Dr., Director of Audit National Audit Office of Estonia Member of the Estonian National Electoral Committee
Relationship of the State and Political Parties in Estonia
I consider the relationship of the state and political parties of Estonia by raising the question of what the role of the state is - and could be - in regulating and ensuring competition between political parties, such that power is exercised in the public interest and not in return for donations or any other grants a political party might receive .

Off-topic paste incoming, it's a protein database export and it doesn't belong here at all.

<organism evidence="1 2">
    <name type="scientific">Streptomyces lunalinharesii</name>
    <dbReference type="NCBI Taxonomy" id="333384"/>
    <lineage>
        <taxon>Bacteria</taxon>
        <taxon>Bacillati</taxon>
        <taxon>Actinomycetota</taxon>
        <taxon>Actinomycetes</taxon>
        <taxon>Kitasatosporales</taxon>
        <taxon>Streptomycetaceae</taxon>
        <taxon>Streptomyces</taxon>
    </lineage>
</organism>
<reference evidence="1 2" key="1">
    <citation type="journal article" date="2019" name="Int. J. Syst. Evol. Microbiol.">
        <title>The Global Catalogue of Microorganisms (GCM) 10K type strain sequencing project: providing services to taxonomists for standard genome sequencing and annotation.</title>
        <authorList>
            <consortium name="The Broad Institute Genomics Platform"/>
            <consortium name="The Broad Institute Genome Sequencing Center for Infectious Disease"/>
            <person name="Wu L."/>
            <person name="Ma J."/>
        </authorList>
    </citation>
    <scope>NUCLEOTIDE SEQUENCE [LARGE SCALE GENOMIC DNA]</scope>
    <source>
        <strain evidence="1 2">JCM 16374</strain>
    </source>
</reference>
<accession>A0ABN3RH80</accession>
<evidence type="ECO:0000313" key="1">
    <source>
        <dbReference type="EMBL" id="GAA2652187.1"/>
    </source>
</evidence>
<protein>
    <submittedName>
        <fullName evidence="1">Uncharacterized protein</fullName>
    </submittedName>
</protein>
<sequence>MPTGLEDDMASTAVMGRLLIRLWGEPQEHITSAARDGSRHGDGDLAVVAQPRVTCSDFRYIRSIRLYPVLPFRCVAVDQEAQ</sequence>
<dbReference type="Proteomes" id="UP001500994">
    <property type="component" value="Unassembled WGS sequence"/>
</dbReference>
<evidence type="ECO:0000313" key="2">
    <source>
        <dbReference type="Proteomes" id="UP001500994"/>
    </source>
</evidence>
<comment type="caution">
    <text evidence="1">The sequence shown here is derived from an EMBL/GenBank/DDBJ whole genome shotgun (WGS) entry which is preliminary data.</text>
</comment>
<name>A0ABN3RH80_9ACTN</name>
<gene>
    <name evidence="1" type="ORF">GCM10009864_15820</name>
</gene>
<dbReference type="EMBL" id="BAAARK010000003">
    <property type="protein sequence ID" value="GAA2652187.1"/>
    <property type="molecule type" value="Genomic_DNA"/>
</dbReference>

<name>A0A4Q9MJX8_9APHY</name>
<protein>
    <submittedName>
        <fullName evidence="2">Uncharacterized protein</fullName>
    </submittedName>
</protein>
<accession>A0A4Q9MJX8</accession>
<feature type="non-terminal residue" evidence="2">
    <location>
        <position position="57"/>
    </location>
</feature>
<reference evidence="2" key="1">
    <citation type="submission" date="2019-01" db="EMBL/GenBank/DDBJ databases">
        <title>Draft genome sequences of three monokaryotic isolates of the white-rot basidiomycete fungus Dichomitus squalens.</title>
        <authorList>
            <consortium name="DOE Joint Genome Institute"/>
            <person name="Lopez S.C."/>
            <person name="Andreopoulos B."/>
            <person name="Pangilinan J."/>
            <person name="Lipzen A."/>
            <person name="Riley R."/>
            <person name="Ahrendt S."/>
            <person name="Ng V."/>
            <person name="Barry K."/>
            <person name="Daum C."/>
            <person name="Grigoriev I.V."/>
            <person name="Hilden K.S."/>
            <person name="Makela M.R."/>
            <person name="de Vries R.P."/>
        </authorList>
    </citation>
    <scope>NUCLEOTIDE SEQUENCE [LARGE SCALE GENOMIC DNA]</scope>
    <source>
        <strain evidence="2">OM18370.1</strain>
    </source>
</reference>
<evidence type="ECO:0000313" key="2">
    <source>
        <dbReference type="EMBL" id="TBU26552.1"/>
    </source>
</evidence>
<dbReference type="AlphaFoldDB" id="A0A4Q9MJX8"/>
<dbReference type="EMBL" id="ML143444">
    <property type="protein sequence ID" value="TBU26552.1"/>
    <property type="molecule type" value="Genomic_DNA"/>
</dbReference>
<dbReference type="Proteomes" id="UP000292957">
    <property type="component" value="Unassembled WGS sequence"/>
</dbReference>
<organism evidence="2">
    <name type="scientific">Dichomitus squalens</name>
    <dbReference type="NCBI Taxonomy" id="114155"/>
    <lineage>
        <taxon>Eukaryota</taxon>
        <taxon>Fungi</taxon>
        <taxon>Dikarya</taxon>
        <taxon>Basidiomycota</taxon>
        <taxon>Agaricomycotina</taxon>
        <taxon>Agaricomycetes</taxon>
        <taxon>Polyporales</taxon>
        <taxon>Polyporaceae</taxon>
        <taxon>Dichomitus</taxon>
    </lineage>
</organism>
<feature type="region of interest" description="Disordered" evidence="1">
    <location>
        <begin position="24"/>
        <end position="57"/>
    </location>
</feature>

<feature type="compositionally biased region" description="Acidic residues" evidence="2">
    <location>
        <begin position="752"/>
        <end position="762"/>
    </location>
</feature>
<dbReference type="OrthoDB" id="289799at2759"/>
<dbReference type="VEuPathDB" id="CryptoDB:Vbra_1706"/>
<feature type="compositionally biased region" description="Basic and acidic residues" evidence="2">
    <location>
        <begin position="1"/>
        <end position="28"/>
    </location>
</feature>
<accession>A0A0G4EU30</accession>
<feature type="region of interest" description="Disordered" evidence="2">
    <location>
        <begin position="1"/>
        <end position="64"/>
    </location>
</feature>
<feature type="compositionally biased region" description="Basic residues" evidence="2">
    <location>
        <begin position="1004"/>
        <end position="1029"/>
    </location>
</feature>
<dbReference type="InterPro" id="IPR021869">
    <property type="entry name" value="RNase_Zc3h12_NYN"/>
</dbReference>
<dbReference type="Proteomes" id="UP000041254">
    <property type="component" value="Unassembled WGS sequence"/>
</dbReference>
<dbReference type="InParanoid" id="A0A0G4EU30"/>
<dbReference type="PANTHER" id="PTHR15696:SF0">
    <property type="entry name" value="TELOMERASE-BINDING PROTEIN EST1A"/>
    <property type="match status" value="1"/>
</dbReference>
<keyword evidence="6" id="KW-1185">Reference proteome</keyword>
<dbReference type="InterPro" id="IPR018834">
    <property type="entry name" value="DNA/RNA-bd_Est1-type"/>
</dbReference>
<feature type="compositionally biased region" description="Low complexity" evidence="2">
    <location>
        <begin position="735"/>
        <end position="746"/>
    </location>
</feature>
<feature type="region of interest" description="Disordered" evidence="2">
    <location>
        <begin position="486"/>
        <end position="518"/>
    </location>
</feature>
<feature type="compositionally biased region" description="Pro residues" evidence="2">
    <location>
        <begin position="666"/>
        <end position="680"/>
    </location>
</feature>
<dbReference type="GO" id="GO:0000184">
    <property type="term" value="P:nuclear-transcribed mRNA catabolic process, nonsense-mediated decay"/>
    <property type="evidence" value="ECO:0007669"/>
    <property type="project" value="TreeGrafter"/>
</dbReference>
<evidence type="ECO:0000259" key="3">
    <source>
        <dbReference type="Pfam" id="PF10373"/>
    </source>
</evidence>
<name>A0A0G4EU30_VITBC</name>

When speaking of the state I refer to the system of state authorities as a whole, especially the legislative body and court system. According to the Estonian Political Parties Act 1 , a political party is a registered legal entity, a not-for-profit association that has at least one thousand members who are citizens of Estonia or any other Member State of the European Union with a right to vote. This is a legal definition. There is, of course, a wider definition under which it is possible to treat other unions oriented to executing political power (e.g., election coalitions of citizens) as political parties. That the concept of a political party and the state's activities is, in fact, formed by political parties both by making laws and by distributing the taxpayers' money while being the decision-makers on their own matters, among other things, is intriguing.